A Founder’s Guide to Workers Compensation Insurance
COO & Co-Founder
COO & Co-Founder
[note: this post originally appeared on WeWork’s fullstart blog; you can view the original post here.]
Worker’s compensation insurance is one thing that founders seem to stress about quite a bit. We answer tons of questions about WC every day. So here we go…a startup founder’s brief guide to workers compensation insurance.
The short answer: technically everyone.
If you have employees (including yourself), your employees need to be covered by your policy. There are very limited instances where founders with no employees may be exempt. However, these instances vary by state as the respective state’s department of labor sees fit. For example, NY allows a for-profit corporation with two or less officers that are the only two shareholders and each own at least 1 share of the company to be excluded from WC requirements.
As a general rule, remember this: if you have people on payroll, it’s pretty safe to say you’ll need WC coverage.
You probably already know the answer to this one. It’s a little obvious right? Workers compensation insurance covers your company’s employees in the event that they get injured and can’t perform their job. This coverage really benefits the employees rather than the company because it will compensate the injured employee for medical, indemnity, and death benefits owed to the employee by law.
You don’t have to cover independent contractors with your WC policy…as long as they’re actually independent contractors! Just calling someone an IC isn’t enough.
Most states have a multi-factor statutory test used to make the IC/employee determination, but generally a state labor board will look at the level of control the employer exercises over the IC. Are there set work hours determined by your company? Is the IC using materials provided by you company to perform his/her job? Is the IC working exclusively for your company? If the answer to these “yes,” it’s likely that your IC is an employee for WC purposes.
The short answer: it depends.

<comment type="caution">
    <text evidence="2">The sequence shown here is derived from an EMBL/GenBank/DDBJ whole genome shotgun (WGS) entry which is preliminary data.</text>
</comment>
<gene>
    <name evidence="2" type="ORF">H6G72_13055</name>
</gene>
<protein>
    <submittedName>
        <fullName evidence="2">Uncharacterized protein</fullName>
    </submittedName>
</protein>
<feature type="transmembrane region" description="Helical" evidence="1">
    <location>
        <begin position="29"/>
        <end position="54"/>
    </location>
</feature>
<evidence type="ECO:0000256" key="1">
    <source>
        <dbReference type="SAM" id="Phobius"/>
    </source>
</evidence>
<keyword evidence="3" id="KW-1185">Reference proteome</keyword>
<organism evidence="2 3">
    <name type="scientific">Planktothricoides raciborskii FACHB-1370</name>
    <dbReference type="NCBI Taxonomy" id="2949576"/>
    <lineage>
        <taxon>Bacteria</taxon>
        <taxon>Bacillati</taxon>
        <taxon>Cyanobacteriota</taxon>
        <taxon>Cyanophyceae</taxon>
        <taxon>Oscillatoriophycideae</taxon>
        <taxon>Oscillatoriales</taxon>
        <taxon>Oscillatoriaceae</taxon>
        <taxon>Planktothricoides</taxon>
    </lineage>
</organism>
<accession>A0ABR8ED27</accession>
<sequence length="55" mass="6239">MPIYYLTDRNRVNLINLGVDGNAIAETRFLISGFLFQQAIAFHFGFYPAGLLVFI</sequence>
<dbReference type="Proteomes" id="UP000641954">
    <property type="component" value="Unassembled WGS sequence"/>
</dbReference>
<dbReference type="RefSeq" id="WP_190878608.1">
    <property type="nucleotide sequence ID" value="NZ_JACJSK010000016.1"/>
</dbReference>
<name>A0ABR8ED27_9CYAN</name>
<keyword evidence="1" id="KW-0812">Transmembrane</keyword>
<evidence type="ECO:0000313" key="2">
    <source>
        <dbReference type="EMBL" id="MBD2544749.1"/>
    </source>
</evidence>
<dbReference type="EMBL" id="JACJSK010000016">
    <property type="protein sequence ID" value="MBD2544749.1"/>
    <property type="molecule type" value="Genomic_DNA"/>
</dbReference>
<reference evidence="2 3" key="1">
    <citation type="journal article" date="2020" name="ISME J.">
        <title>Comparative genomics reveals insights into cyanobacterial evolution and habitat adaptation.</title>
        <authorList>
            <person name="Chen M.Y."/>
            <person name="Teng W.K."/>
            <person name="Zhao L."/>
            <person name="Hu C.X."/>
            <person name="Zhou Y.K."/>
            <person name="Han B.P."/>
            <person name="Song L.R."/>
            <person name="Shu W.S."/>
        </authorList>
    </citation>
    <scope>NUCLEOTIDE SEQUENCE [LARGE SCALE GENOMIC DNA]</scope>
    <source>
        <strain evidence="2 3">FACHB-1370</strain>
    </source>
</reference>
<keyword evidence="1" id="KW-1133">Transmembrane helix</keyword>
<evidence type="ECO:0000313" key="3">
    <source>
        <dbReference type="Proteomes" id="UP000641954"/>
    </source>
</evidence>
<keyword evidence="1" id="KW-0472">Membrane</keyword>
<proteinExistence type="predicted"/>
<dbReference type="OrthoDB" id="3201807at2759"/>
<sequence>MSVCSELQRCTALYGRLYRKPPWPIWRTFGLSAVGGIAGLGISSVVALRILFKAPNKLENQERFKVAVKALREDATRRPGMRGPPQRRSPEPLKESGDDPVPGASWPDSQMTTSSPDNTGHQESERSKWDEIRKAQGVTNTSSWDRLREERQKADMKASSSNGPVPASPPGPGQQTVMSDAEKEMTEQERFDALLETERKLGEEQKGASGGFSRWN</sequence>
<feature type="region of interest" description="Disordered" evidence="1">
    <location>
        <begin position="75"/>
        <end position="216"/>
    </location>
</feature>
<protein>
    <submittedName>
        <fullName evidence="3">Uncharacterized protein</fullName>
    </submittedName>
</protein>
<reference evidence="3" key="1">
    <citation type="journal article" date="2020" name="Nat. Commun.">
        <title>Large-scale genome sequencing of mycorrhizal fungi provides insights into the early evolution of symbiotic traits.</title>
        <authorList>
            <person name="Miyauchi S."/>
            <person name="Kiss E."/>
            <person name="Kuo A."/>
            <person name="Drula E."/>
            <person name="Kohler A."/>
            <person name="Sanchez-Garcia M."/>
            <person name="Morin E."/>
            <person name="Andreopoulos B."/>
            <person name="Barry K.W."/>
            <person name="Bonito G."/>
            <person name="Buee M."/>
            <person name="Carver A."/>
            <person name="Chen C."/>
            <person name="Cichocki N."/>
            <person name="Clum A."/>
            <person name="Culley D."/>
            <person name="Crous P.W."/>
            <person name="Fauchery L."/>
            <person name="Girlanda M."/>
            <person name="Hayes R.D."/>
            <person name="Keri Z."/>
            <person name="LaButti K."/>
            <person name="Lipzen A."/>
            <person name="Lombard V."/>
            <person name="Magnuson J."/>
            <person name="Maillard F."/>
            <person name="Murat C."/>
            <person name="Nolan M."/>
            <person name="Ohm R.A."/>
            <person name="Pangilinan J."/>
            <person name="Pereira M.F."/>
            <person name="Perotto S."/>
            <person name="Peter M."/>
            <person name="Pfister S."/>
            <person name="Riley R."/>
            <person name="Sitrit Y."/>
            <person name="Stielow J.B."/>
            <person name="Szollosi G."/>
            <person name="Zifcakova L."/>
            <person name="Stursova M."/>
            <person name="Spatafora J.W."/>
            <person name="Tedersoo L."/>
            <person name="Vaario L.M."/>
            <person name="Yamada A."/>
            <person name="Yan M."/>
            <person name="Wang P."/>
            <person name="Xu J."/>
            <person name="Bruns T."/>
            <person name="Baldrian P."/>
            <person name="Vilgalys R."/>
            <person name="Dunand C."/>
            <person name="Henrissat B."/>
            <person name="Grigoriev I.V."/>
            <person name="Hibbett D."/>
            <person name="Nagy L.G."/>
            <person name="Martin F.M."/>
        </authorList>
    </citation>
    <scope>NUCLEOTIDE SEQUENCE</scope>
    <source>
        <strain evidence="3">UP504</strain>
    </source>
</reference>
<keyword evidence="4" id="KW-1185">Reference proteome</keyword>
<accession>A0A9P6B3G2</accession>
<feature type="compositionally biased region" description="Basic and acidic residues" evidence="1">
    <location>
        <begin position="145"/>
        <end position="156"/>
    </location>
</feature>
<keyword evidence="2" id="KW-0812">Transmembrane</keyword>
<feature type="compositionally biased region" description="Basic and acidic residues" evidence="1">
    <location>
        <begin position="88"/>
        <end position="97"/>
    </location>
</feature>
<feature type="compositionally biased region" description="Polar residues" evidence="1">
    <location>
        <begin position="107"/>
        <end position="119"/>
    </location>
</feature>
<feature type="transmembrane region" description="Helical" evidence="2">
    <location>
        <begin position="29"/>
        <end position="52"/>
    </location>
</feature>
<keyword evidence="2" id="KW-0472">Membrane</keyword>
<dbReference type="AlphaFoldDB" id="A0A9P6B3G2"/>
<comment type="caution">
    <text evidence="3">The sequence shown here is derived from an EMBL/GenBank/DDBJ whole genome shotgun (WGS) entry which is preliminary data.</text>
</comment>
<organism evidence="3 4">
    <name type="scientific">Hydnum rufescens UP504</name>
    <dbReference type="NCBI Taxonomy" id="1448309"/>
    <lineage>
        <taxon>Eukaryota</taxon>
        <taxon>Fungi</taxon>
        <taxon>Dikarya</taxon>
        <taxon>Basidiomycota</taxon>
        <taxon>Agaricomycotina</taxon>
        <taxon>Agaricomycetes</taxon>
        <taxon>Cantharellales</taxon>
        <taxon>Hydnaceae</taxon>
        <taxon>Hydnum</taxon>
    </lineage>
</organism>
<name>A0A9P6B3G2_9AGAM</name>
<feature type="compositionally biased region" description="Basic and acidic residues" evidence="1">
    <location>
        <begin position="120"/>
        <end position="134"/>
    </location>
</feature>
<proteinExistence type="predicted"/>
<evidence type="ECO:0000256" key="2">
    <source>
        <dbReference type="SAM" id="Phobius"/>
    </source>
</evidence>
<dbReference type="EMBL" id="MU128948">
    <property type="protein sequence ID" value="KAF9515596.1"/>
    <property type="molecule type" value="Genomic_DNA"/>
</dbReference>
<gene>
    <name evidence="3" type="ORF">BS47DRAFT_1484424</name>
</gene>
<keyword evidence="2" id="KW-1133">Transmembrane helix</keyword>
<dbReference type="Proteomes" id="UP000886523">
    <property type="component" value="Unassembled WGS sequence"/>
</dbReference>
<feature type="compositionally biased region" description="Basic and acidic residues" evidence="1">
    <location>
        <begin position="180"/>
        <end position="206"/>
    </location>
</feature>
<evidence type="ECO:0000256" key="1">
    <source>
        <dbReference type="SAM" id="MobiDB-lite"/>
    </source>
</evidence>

Worker’s compensation premiums are determined by a system that classifies employees by their primary job function. The “class” rate is multiplied by each $100 of payroll allocated to that class. Class rates can vary widely, from .260 for computer programmers, $5 for hospital nurses, to $13 per $100 for some types of contractors. Rates will also vary from state to state. For example, CA is one of the most expensive states for WC coverage because it’s one of the most litigious (fancy word “everyone loves to sue each other”).
One other thing to mention: the audits. Typically when you get a WC quote, it’ll be based on whatever payroll-per-class information you turned over. Usually the state board will step in at the end of the policy period and audit your payroll classes and total payroll. Depending on whether you’ve hired, fired, or misclassified, you may get money back, get another bill, or get slapped with a fine. Make sure that your WC is set up properly and know that if your company grows throughout the year, so will your bill.
Talk to a broker or go through the state insurance fund (here’s the link for NY). If you’re looking for simple standalone WC coverage, the state fund is probably the way to go. Prices don’t vary too widely between insurance companies and most private insurers don’t like quoting WC coverage without any other lines of business (General Liability, Errors and Omissions, etc…).
This concludes our brief guide to workers compensation insurance. Hope this helps!
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